Put another way, firms can’t hire the talent until there is a contract, but they cannot staff the contract until the employees are cleared. At the same time, the talent needed for some of the government’s most technical challenges are in high demand elsewhere; they need not accept job offers that are contingent on their ability to obtain a clearance—or starts at an undetermined time in the future.
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The average person in the United States checks their smartphone more than 50 times per day. They spend roughly 3.5 hours each day sending texts, watching videos, shopping, and more on their mobile devices. This poses a unique hiring problem for aerospace and defense firms.
“It’s hard to tell younger talent they can’t bring their phones into the workplace,” says Chris McGee, a senior client partner with Korn Ferry in Washington, DC, noting that younger individuals, while dedicated to the mission, are often accustomed to being connected to mobile devices and other personal items that are not allowed inside secured classified work areas.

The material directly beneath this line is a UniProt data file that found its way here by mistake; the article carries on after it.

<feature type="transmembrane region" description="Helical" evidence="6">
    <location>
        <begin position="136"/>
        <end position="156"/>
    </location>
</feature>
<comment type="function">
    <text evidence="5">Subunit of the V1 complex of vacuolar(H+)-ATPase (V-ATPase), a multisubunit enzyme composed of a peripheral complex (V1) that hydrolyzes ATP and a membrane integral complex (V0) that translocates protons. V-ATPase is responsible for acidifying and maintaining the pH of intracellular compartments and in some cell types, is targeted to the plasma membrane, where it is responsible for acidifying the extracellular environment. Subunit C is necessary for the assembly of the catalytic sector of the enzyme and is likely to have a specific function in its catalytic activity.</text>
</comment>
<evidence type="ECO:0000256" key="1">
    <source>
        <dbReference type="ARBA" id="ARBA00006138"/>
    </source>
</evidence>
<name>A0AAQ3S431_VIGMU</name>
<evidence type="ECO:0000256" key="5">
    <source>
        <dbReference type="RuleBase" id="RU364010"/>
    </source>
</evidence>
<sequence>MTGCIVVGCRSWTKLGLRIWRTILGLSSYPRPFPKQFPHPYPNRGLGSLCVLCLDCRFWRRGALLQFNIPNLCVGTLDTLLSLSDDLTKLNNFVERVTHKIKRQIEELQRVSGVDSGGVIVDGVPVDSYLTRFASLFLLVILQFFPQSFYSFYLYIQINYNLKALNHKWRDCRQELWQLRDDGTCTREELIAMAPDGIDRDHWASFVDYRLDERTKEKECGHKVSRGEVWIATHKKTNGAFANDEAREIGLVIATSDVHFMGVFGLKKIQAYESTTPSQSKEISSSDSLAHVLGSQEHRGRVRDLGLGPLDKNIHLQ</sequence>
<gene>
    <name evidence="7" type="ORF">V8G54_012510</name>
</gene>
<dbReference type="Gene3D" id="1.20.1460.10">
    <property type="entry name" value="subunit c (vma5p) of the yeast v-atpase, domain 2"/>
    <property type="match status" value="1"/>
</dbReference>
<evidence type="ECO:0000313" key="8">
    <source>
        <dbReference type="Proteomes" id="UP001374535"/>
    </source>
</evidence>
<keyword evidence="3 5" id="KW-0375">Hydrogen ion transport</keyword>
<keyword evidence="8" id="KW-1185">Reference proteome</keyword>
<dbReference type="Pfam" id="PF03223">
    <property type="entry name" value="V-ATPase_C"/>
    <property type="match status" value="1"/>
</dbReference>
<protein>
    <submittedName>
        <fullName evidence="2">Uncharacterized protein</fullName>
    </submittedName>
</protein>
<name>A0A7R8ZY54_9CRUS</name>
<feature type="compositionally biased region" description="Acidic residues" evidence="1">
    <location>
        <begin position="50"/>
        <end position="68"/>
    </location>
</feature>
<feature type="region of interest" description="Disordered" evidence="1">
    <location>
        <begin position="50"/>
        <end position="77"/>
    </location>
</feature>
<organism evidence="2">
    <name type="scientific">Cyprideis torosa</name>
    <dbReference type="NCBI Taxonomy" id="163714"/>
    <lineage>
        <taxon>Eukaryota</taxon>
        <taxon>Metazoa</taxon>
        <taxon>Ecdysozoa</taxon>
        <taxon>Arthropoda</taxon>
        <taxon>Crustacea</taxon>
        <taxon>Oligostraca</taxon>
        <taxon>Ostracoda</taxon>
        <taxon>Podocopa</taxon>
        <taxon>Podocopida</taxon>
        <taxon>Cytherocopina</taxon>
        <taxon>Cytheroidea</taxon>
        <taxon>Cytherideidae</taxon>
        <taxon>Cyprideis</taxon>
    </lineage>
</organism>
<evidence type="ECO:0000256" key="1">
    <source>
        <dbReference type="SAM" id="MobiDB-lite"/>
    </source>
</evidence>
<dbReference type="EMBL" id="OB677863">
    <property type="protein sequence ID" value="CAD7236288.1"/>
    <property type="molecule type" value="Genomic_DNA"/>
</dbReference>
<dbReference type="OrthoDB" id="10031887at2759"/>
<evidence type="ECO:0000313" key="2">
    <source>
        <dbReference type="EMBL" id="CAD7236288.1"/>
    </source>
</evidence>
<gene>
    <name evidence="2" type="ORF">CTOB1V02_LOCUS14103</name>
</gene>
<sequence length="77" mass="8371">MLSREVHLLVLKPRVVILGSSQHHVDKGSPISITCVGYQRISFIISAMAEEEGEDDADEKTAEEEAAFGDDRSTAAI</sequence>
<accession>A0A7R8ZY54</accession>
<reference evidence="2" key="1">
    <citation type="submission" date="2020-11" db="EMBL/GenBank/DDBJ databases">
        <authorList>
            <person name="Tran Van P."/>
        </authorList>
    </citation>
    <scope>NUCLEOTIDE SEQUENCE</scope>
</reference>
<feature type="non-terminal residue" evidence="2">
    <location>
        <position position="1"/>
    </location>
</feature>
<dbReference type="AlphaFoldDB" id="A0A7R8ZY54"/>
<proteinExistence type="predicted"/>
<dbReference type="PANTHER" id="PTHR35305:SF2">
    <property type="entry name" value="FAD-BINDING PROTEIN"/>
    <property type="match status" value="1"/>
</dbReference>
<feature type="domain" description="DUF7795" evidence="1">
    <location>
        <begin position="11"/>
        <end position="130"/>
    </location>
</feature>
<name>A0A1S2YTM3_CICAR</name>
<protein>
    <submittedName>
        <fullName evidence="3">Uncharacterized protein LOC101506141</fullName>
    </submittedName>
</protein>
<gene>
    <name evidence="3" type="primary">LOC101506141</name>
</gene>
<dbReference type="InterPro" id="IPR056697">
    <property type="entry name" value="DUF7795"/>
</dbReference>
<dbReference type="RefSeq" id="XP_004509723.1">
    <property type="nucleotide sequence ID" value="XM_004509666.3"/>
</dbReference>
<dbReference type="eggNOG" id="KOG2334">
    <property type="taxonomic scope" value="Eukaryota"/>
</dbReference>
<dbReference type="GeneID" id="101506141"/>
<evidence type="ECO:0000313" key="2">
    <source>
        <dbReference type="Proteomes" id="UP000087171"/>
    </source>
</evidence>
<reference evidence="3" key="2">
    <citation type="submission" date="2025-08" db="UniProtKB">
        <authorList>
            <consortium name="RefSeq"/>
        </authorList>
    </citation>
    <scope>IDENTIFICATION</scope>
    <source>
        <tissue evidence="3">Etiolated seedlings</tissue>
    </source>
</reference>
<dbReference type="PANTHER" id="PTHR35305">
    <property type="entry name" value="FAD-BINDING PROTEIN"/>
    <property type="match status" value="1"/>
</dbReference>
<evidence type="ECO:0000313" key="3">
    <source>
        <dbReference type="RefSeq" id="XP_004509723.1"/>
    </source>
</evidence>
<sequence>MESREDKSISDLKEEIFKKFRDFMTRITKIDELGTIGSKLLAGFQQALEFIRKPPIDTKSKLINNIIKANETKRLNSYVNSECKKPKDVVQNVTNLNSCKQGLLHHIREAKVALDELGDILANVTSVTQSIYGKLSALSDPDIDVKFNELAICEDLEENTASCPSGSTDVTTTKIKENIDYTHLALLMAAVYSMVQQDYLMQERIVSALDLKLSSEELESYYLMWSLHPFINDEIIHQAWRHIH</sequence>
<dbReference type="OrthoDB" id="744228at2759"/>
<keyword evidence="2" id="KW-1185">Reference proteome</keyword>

As a result, in today’s market, with essentially full employment, talent is unwilling to take the risk of either not receiving clearance or taking a contingency job, which drives up the cost and value of those who already have approved clearances or are willing to wait for clearance.
Clearing the Way
Obtaining security clearance for workers is a lengthy process that is further stymying an already-strained talent pool. Here’s a breakdown of what goes into getting talent cleared and how this protracted approach hurts defense firms.
The government puts up a contract that requires security clearance.
Firms put up already-cleared talent and hire talent for clearance as part of the bid.
The government's review of clearances begins, a process that can take six to 18 months.
Until the talent is cleared, either the employer has to bear the entire cost for the employee, or the employee has to accept a job on a contingent basis where he or she is not employed until the clearance is granted.